Clotho, Couture and ChoicesJanuary 4, 2010
Back in January 2009, for an Artist’s Date, I viewed an exhibition organised by the Victoria and Albert Museum, London that was touring Australia: The Golden Age of Couture.
As an aside, last night I watched a DVD, The Young Victoria, a period-costume extravaganza which got me thinking about Empresses and their dresses, and my Edwardian maternal grandmother, who was a dressmaker known for the exquisiteness of her work.
The Golden Age of Couture explored one of the most glamorous and remarkable decades in fashion history. It examines the world of couture, highlighting the work of Christian Dior, Christobal Balenciaga, Hubert de Givenchy and Pierre Balmain in Paris and their London counterparts Norman Hartnell and Hardy Amies. Other successful designers of the time – such as Jacques Fath, Jacques Griffe, Victor Stiebel and Michael of London – featue in a broad survey of the decade.
More than 100 dress were on display including daywear, cocktail and evening dresses made for society and royalty and while photos were not permitted, I did scribble down notes .
“An ethereal appearance is only achieved by elaborate workmanship” – Christian Dior
Among the delights of this exhibition was the Miss Virginia Lachasse fashion doll, based on Virginia Woodford, the leading model of the Lachasse couture house. She certainly put “Barbie” in the shade!
Towards the end of the war, in a time of great hardship, the Paris couturiers created the Theatre de la Mode; an exhibition of about 200 dolls, dressed in the latest styles and arranged in theatre sets. The Theatre toured to Britain, Scandinavia and the USA between 1945-6, raising funds for war victims and promoting French Fashion.
Miss Virginia Lachasse was created for a touring exhibition to raise money for the Greater London Fund for the Blind. Her exquisite wardrobe of miniature fashionable dresses would never be appreciated by the recipients of the fund she was brought forth to support – what irony!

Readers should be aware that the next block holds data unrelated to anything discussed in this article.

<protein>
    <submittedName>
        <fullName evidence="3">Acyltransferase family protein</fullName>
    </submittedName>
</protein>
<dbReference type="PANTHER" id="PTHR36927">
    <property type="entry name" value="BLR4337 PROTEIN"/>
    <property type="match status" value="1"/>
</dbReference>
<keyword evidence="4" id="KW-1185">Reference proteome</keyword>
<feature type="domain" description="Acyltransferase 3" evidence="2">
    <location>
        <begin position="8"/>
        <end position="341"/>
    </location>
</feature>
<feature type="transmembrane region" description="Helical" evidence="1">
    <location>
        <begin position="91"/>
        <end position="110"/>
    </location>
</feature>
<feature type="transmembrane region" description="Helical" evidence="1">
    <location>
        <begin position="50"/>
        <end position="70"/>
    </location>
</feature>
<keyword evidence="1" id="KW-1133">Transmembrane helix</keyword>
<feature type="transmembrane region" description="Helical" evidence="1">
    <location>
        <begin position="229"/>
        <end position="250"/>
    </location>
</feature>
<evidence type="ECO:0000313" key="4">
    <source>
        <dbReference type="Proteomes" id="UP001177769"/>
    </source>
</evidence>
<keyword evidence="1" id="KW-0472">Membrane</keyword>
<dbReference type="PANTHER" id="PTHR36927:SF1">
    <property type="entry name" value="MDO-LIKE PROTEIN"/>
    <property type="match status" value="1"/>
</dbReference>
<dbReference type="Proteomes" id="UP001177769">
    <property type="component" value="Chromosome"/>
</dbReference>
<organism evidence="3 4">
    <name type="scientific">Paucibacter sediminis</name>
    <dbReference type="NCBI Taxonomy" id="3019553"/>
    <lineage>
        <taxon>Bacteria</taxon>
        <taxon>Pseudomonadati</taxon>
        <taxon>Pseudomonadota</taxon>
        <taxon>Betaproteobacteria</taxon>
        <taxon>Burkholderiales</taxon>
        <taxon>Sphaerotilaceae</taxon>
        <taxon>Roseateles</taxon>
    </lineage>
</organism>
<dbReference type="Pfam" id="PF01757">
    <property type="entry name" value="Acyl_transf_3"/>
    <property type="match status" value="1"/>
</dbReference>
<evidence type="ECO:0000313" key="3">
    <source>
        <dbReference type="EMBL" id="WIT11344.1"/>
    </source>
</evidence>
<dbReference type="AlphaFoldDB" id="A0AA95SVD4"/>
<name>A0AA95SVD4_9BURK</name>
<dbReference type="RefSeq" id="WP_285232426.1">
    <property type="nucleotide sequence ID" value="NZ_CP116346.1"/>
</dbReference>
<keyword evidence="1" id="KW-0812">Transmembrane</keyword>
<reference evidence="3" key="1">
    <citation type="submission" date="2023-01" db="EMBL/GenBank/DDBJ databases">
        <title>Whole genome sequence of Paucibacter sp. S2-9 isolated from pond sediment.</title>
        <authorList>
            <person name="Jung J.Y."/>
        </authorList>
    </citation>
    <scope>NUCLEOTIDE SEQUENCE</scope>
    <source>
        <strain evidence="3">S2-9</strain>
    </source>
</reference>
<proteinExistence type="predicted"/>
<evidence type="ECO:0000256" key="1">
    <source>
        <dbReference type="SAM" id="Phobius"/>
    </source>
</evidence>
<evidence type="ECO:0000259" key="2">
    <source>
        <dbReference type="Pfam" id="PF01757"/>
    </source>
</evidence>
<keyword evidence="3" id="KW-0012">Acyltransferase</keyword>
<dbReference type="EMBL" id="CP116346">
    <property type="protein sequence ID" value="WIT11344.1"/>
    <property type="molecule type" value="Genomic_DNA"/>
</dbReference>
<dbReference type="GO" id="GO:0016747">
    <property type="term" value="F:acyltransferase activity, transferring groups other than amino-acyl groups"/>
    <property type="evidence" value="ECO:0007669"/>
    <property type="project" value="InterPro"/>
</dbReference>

It was about this stage that I realised that Fashion was something more than pretty frocks and while marvelling at the absolutely fabulous display, I was particularly struck by the insight that the fashion designers worshipped at the Temple of Venus-Aphrodite.
Fortunately, I have found an external link for The Golden Age of Couture which features some of the gowns that I saw last January.
Charles Creed (1909-66) of the House of Creed, lamented the lack of skilled needlewoman in England saying, “French girls are born with threads of sewing silk running in their veins”.
I was born with threads of sewing silk running in my veins, yet my mother didn’t encourage my interest in formally studying Textiles and Dressmaking. She felt that I would end up working in a factory and, I suppose, memories of her own impoverished childhood as the daughter of a small country town dressmaker, prejudiced her ambitions for me. Mum couldn’t see past the choices that my grandmother had made. Last year I saw through the choices that my mother had made for me and chose to stop shaping my life based on the echo of those choices, which were made for all the wrong reasons.
Norman Hartnell (1901-79), Flowers of the Field of France, ceremonial gown for Queen Elizabeth II for her state visit to Paris in 1957. Embroidery/beads: poppies, fleur-de-lis, wheat sheaves and bees.
CLOTHO: Youngest of the three Fates: Known as The Spinner, she spins the Thread of Life that controls your destiny. It’s slender and delicate, but extremely tough stuff. You could use it for mountaineering. But sometimes it can get very tangled.